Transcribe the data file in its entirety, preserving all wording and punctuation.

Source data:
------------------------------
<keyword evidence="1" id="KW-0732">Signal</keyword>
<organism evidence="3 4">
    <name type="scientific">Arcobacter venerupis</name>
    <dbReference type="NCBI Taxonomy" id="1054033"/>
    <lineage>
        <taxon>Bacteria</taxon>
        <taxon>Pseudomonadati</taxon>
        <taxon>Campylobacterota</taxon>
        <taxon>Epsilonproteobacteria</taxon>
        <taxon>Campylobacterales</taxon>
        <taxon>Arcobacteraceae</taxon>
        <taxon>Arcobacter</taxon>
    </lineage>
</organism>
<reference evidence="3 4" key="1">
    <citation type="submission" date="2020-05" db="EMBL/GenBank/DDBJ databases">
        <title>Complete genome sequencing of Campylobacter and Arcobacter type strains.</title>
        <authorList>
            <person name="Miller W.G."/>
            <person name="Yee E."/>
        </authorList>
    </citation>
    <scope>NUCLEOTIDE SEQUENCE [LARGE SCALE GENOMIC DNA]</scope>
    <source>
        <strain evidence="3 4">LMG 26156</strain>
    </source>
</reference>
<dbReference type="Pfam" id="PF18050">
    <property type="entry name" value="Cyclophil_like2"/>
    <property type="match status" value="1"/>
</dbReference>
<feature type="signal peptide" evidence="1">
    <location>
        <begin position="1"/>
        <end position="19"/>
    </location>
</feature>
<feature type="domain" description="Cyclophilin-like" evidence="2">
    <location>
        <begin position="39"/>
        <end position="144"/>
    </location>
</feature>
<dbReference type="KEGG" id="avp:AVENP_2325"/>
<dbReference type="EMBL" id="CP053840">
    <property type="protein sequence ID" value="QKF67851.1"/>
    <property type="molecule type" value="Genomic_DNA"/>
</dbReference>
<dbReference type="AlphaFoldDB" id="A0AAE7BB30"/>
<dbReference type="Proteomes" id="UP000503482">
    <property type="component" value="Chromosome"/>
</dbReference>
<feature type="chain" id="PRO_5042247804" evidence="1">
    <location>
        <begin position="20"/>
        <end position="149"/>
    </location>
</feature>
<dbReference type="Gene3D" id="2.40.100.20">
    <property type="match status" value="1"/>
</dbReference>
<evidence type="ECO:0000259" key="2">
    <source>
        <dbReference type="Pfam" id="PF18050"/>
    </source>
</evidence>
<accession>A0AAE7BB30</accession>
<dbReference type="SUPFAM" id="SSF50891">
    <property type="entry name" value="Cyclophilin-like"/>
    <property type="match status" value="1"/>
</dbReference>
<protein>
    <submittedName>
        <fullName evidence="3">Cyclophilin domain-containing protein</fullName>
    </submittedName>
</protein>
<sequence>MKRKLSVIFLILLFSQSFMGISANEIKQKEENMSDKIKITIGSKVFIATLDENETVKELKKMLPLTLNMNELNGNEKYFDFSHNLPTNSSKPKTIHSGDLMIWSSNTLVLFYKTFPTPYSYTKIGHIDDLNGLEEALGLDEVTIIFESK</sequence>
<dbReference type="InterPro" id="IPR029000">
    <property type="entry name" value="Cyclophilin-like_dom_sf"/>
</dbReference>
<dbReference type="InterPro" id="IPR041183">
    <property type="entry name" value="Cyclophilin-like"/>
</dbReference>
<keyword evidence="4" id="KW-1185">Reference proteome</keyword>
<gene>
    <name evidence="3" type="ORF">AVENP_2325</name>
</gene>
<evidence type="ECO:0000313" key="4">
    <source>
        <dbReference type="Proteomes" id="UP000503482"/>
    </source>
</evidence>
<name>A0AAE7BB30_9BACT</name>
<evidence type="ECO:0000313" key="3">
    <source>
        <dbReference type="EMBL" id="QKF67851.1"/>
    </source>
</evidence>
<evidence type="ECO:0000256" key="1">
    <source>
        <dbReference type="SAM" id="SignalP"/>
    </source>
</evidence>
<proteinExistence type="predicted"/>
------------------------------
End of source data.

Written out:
<keyword evidence="1" id="KW-0732">Signal</keyword>
<organism evidence="3 4">
    <name type="scientific">Arcobacter venerupis</name>
    <dbReference type="NCBI Taxonomy" id="1054033"/>
    <lineage>
        <taxon>Bacteria</taxon>
        <taxon>Pseudomonadati</taxon>
        <taxon>Campylobacterota</taxon>
        <taxon>Epsilonproteobacteria</taxon>
        <taxon>Campylobacterales</taxon>
        <taxon>Arcobacteraceae</taxon>
        <taxon>Arcobacter</taxon>
    </lineage>
</organism>
<reference evidence="3 4" key="1">
    <citation type="submission" date="2020-05" db="EMBL/GenBank/DDBJ databases">
        <title>Complete genome sequencing of Campylobacter and Arcobacter type strains.</title>
        <authorList>
            <person name="Miller W.G."/>
            <person name="Yee E."/>
        </authorList>
    </citation>
    <scope>NUCLEOTIDE SEQUENCE [LARGE SCALE GENOMIC DNA]</scope>
    <source>
        <strain evidence="3 4">LMG 26156</strain>
    </source>
</reference>
<dbReference type="Pfam" id="PF18050">
    <property type="entry name" value="Cyclophil_like2"/>
    <property type="match status" value="1"/>
</dbReference>
<feature type="signal peptide" evidence="1">
    <location>
        <begin position="1"/>
        <end position="19"/>
    </location>
</feature>
<feature type="domain" description="Cyclophilin-like" evidence="2">
    <location>
        <begin position="39"/>
        <end position="144"/>
    </location>
</feature>
<dbReference type="KEGG" id="avp:AVENP_2325"/>
<dbReference type="EMBL" id="CP053840">
    <property type="protein sequence ID" value="QKF67851.1"/>
    <property type="molecule type" value="Genomic_DNA"/>
</dbReference>
<dbReference type="AlphaFoldDB" id="A0AAE7BB30"/>
<dbReference type="Proteomes" id="UP000503482">
    <property type="component" value="Chromosome"/>
</dbReference>
<feature type="chain" id="PRO_5042247804" evidence="1">
    <location>
        <begin position="20"/>
        <end position="149"/>
    </location>
</feature>
<dbReference type="Gene3D" id="2.40.100.20">
    <property type="match status" value="1"/>
</dbReference>
<evidence type="ECO:0000259" key="2">
    <source>
        <dbReference type="Pfam" id="PF18050"/>
    </source>
</evidence>
<accession>A0AAE7BB30</accession>
<dbReference type="SUPFAM" id="SSF50891">
    <property type="entry name" value="Cyclophilin-like"/>
    <property type="match status" value="1"/>
</dbReference>
<protein>
    <submittedName>
        <fullName evidence="3">Cyclophilin domain-containing protein</fullName>
    </submittedName>
</protein>
<sequence>MKRKLSVIFLILLFSQSFMGISANEIKQKEENMSDKIKITIGSKVFIATLDENETVKELKKMLPLTLNMNELNGNEKYFDFSHNLPTNSSKPKTIHSGDLMIWSSNTLVLFYKTFPTPYSYTKIGHIDDLNGLEEALGLDEVTIIFESK</sequence>
<dbReference type="InterPro" id="IPR029000">
    <property type="entry name" value="Cyclophilin-like_dom_sf"/>
</dbReference>
<dbReference type="InterPro" id="IPR041183">
    <property type="entry name" value="Cyclophilin-like"/>
</dbReference>
<keyword evidence="4" id="KW-1185">Reference proteome</keyword>
<gene>
    <name evidence="3" type="ORF">AVENP_2325</name>
</gene>
<evidence type="ECO:0000313" key="4">
    <source>
        <dbReference type="Proteomes" id="UP000503482"/>
    </source>
</evidence>
<name>A0AAE7BB30_9BACT</name>
<evidence type="ECO:0000313" key="3">
    <source>
        <dbReference type="EMBL" id="QKF67851.1"/>
    </source>
</evidence>
<evidence type="ECO:0000256" key="1">
    <source>
        <dbReference type="SAM" id="SignalP"/>
    </source>
</evidence>
<proteinExistence type="predicted"/>